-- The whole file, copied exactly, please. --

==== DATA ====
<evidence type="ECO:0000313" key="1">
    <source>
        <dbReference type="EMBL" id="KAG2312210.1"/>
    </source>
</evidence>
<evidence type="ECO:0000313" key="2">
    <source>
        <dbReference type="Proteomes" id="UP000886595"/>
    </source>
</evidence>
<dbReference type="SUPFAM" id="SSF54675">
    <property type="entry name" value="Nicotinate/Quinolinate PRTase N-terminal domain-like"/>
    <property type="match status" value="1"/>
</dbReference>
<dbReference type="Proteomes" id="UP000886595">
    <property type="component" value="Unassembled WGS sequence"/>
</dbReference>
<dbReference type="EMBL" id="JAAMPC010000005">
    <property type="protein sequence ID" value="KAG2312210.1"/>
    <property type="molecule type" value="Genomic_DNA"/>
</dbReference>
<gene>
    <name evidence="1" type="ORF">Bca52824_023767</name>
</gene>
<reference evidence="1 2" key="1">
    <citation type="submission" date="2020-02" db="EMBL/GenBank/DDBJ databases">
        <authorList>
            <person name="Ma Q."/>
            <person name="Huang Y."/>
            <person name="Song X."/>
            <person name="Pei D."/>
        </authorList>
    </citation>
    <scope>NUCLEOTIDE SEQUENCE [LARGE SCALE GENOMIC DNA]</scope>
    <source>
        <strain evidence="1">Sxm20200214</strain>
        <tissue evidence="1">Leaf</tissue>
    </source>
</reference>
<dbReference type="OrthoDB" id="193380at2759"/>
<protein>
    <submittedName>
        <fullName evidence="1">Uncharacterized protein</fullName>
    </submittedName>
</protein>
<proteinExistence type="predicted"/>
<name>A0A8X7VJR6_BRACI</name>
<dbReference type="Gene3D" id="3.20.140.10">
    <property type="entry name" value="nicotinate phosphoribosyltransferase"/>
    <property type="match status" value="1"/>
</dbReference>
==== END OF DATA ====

<evidence type="ECO:0000313" key="1">
    <source>
        <dbReference type="EMBL" id="KAG2312210.1"/>
    </source>
</evidence>
<evidence type="ECO:0000313" key="2">
    <source>
        <dbReference type="Proteomes" id="UP000886595"/>
    </source>
</evidence>
<dbReference type="SUPFAM" id="SSF54675">
    <property type="entry name" value="Nicotinate/Quinolinate PRTase N-terminal domain-like"/>
    <property type="match status" value="1"/>
</dbReference>
<dbReference type="Proteomes" id="UP000886595">
    <property type="component" value="Unassembled WGS sequence"/>
</dbReference>
<dbReference type="EMBL" id="JAAMPC010000005">
    <property type="protein sequence ID" value="KAG2312210.1"/>
    <property type="molecule type" value="Genomic_DNA"/>
</dbReference>
<gene>
    <name evidence="1" type="ORF">Bca52824_023767</name>
</gene>
<reference evidence="1 2" key="1">
    <citation type="submission" date="2020-02" db="EMBL/GenBank/DDBJ databases">
        <authorList>
            <person name="Ma Q."/>
            <person name="Huang Y."/>
            <person name="Song X."/>
            <person name="Pei D."/>
        </authorList>
    </citation>
    <scope>NUCLEOTIDE SEQUENCE [LARGE SCALE GENOMIC DNA]</scope>
    <source>
        <strain evidence="1">Sxm20200214</strain>
        <tissue evidence="1">Leaf</tissue>
    </source>
</reference>
<dbReference type="OrthoDB" id="193380at2759"/>
<protein>
    <submittedName>
        <fullName evidence="1">Uncharacterized protein</fullName>
    </submittedName>
</protein>
<proteinExistence type="predicted"/>
<name>A0A8X7VJR6_BRACI</name>
<dbReference type="Gene3D" id="3.20.140.10">
    <property type="entry name" value="nicotinate phosphoribosyltransferase"/>
    <property type="match status" value="1"/>
</dbReference>